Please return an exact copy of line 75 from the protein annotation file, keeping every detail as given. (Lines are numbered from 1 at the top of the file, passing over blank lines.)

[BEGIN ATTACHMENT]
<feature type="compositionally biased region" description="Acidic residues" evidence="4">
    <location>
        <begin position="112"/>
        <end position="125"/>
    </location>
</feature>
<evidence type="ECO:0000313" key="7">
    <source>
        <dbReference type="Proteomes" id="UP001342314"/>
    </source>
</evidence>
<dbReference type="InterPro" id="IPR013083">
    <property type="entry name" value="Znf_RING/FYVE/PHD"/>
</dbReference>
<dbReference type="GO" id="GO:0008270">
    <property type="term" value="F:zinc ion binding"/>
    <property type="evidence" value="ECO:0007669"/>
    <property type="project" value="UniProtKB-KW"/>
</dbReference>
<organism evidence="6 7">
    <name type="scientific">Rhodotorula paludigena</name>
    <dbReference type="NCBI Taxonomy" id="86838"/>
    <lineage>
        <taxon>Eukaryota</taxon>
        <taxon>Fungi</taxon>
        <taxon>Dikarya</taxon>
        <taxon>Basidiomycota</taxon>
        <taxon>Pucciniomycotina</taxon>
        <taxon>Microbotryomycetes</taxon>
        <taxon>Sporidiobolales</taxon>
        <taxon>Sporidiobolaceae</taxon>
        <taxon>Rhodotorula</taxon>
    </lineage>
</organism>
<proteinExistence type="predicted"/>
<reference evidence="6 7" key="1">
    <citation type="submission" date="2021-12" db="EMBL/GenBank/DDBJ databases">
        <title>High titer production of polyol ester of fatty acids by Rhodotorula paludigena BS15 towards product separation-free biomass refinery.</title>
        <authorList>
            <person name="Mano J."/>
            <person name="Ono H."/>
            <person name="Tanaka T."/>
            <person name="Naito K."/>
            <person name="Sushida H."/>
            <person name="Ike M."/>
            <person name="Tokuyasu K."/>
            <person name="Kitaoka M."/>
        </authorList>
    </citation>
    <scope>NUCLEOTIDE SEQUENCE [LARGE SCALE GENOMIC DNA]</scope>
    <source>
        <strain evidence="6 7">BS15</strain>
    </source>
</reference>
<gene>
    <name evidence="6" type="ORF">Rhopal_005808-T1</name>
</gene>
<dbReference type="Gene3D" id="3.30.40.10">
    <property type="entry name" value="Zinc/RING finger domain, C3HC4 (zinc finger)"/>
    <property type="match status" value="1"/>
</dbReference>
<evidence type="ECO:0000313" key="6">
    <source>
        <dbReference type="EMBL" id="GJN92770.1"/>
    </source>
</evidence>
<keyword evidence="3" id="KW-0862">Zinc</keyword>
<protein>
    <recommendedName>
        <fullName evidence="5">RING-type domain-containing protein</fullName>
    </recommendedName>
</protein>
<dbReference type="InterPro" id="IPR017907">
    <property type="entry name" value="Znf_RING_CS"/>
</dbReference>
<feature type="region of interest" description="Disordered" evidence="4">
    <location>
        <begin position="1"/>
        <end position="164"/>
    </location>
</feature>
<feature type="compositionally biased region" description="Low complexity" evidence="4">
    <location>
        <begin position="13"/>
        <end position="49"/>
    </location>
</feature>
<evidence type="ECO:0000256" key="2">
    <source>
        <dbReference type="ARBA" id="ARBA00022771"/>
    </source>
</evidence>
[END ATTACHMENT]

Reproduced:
</dbReference>